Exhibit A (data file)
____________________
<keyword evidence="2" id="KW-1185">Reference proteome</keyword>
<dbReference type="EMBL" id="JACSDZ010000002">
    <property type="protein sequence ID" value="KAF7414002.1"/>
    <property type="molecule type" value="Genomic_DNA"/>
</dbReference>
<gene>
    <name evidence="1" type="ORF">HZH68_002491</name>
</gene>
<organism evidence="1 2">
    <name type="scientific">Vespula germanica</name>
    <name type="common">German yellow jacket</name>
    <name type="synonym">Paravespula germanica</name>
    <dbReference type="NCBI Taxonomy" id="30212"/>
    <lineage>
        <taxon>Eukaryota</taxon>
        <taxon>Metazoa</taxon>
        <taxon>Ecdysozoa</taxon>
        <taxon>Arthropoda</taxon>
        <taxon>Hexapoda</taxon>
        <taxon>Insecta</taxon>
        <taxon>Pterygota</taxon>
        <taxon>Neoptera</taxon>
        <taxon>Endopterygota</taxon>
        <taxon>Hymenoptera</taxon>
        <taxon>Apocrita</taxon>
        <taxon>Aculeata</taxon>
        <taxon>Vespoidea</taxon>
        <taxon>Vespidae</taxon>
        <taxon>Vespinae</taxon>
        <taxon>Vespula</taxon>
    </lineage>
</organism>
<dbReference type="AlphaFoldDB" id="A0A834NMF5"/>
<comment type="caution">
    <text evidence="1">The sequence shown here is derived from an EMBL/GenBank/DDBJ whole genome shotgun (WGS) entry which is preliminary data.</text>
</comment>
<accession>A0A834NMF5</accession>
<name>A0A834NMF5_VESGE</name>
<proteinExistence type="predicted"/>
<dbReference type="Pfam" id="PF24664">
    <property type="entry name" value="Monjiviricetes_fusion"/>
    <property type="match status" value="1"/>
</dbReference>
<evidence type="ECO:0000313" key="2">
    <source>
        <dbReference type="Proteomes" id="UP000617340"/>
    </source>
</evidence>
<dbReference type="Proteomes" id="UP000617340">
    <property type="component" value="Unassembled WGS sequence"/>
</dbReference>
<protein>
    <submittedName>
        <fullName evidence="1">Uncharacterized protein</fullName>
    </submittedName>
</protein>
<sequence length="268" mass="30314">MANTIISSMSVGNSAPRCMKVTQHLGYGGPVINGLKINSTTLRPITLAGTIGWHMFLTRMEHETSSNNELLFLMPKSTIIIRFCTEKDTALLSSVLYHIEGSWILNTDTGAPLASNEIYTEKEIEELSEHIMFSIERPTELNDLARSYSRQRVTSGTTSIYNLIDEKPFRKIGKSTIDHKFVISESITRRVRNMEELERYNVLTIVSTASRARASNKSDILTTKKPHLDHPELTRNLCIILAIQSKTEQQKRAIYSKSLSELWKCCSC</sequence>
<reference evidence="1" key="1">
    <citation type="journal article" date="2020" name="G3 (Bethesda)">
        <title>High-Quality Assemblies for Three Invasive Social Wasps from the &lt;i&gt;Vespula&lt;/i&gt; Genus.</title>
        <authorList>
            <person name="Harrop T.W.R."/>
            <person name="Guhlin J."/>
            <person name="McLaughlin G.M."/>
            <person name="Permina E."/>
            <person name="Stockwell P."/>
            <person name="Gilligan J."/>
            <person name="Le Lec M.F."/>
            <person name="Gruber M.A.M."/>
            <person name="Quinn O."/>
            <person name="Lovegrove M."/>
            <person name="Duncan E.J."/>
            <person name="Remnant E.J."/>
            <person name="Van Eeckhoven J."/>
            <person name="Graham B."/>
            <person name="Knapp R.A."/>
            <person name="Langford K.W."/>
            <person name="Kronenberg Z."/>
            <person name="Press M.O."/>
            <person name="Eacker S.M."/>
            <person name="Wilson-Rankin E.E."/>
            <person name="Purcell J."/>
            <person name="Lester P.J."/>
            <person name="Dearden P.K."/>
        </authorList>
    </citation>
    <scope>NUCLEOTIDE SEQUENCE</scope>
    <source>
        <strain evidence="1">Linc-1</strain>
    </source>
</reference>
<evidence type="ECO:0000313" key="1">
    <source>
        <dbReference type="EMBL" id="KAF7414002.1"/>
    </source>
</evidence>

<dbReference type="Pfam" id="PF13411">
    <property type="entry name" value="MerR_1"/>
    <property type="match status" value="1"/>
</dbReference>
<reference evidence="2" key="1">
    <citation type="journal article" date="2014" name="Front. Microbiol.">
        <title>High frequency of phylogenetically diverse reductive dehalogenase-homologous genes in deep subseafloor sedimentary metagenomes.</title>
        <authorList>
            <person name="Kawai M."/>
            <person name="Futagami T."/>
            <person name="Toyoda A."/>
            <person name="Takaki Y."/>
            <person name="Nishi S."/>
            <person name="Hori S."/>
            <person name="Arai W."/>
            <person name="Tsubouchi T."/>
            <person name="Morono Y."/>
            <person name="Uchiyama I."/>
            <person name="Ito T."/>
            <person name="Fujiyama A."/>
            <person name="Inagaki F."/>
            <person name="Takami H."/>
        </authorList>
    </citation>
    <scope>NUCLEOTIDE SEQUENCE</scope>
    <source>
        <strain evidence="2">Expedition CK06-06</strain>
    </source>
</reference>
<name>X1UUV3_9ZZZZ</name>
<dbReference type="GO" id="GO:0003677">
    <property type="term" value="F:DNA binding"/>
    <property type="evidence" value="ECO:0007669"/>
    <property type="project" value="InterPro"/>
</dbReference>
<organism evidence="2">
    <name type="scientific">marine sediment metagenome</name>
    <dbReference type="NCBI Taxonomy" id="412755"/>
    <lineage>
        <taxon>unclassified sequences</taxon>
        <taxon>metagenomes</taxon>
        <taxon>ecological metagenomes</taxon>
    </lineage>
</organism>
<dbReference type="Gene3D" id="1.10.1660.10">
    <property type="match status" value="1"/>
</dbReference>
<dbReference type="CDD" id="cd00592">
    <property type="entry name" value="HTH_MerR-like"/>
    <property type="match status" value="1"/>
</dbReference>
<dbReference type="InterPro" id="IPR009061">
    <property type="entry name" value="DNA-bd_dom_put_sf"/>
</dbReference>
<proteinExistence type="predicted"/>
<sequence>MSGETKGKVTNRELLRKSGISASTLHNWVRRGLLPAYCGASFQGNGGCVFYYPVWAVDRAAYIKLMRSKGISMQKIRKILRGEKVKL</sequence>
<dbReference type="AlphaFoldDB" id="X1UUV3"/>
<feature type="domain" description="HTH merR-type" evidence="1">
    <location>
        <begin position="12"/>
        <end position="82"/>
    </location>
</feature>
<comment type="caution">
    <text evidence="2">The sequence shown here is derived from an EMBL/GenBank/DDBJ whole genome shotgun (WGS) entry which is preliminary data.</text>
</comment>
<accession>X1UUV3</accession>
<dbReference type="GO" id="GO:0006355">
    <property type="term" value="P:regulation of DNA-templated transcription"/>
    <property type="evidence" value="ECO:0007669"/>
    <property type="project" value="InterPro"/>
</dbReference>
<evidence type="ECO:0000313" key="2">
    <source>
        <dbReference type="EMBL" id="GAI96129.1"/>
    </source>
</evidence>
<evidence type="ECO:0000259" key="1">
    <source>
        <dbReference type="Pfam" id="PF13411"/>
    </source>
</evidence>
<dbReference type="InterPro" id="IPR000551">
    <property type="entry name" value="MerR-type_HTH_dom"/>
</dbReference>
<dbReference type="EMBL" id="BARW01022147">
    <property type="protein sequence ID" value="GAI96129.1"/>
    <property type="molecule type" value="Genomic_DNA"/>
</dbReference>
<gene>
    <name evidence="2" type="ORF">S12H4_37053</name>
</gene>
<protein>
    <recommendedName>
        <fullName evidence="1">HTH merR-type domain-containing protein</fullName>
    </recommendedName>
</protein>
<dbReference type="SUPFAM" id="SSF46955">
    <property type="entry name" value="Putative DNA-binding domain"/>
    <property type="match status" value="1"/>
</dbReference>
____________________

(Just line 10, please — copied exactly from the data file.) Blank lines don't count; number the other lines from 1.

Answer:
    <name type="scientific">Vespula germanica</name>